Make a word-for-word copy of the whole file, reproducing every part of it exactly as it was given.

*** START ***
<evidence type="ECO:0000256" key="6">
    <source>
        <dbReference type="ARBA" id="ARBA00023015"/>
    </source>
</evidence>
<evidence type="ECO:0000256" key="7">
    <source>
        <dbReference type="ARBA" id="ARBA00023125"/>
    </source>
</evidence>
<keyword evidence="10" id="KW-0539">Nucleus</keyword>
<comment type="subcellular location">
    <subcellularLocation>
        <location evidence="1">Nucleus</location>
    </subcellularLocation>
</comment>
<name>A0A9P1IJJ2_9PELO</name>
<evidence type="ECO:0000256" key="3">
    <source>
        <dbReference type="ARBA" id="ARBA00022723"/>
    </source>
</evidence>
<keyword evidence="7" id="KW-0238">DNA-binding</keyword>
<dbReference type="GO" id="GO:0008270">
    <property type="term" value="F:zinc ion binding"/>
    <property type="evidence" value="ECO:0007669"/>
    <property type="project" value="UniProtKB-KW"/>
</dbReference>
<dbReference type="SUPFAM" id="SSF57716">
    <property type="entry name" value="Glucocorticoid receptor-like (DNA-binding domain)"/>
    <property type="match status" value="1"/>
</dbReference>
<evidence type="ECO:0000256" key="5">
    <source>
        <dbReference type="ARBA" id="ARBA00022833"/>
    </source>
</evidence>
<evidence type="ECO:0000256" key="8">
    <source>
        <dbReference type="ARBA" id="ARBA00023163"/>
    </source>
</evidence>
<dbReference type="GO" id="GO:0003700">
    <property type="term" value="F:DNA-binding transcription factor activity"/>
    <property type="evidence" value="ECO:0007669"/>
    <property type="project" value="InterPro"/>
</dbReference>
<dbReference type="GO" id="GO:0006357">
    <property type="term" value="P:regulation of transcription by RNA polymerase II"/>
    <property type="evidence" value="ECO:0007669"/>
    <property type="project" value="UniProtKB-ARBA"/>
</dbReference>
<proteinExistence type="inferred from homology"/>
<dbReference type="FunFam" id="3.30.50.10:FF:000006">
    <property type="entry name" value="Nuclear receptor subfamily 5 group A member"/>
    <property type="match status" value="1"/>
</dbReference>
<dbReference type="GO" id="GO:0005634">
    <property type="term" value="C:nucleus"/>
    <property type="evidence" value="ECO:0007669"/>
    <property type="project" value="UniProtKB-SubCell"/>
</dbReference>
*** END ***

<evidence type="ECO:0000256" key="6">
    <source>
        <dbReference type="ARBA" id="ARBA00023015"/>
    </source>
</evidence>
<evidence type="ECO:0000256" key="7">
    <source>
        <dbReference type="ARBA" id="ARBA00023125"/>
    </source>
</evidence>
<keyword evidence="10" id="KW-0539">Nucleus</keyword>
<comment type="subcellular location">
    <subcellularLocation>
        <location evidence="1">Nucleus</location>
    </subcellularLocation>
</comment>
<name>A0A9P1IJJ2_9PELO</name>
<evidence type="ECO:0000256" key="3">
    <source>
        <dbReference type="ARBA" id="ARBA00022723"/>
    </source>
</evidence>
<keyword evidence="7" id="KW-0238">DNA-binding</keyword>
<dbReference type="GO" id="GO:0008270">
    <property type="term" value="F:zinc ion binding"/>
    <property type="evidence" value="ECO:0007669"/>
    <property type="project" value="UniProtKB-KW"/>
</dbReference>
<dbReference type="SUPFAM" id="SSF57716">
    <property type="entry name" value="Glucocorticoid receptor-like (DNA-binding domain)"/>
    <property type="match status" value="1"/>
</dbReference>
<evidence type="ECO:0000256" key="5">
    <source>
        <dbReference type="ARBA" id="ARBA00022833"/>
    </source>
</evidence>
<evidence type="ECO:0000256" key="8">
    <source>
        <dbReference type="ARBA" id="ARBA00023163"/>
    </source>
</evidence>
<dbReference type="GO" id="GO:0003700">
    <property type="term" value="F:DNA-binding transcription factor activity"/>
    <property type="evidence" value="ECO:0007669"/>
    <property type="project" value="InterPro"/>
</dbReference>
<dbReference type="GO" id="GO:0006357">
    <property type="term" value="P:regulation of transcription by RNA polymerase II"/>
    <property type="evidence" value="ECO:0007669"/>
    <property type="project" value="UniProtKB-ARBA"/>
</dbReference>
<proteinExistence type="inferred from homology"/>
<dbReference type="FunFam" id="3.30.50.10:FF:000006">
    <property type="entry name" value="Nuclear receptor subfamily 5 group A member"/>
    <property type="match status" value="1"/>
</dbReference>
<dbReference type="GO" id="GO:0005634">
    <property type="term" value="C:nucleus"/>
    <property type="evidence" value="ECO:0007669"/>
    <property type="project" value="UniProtKB-SubCell"/>
</dbReference>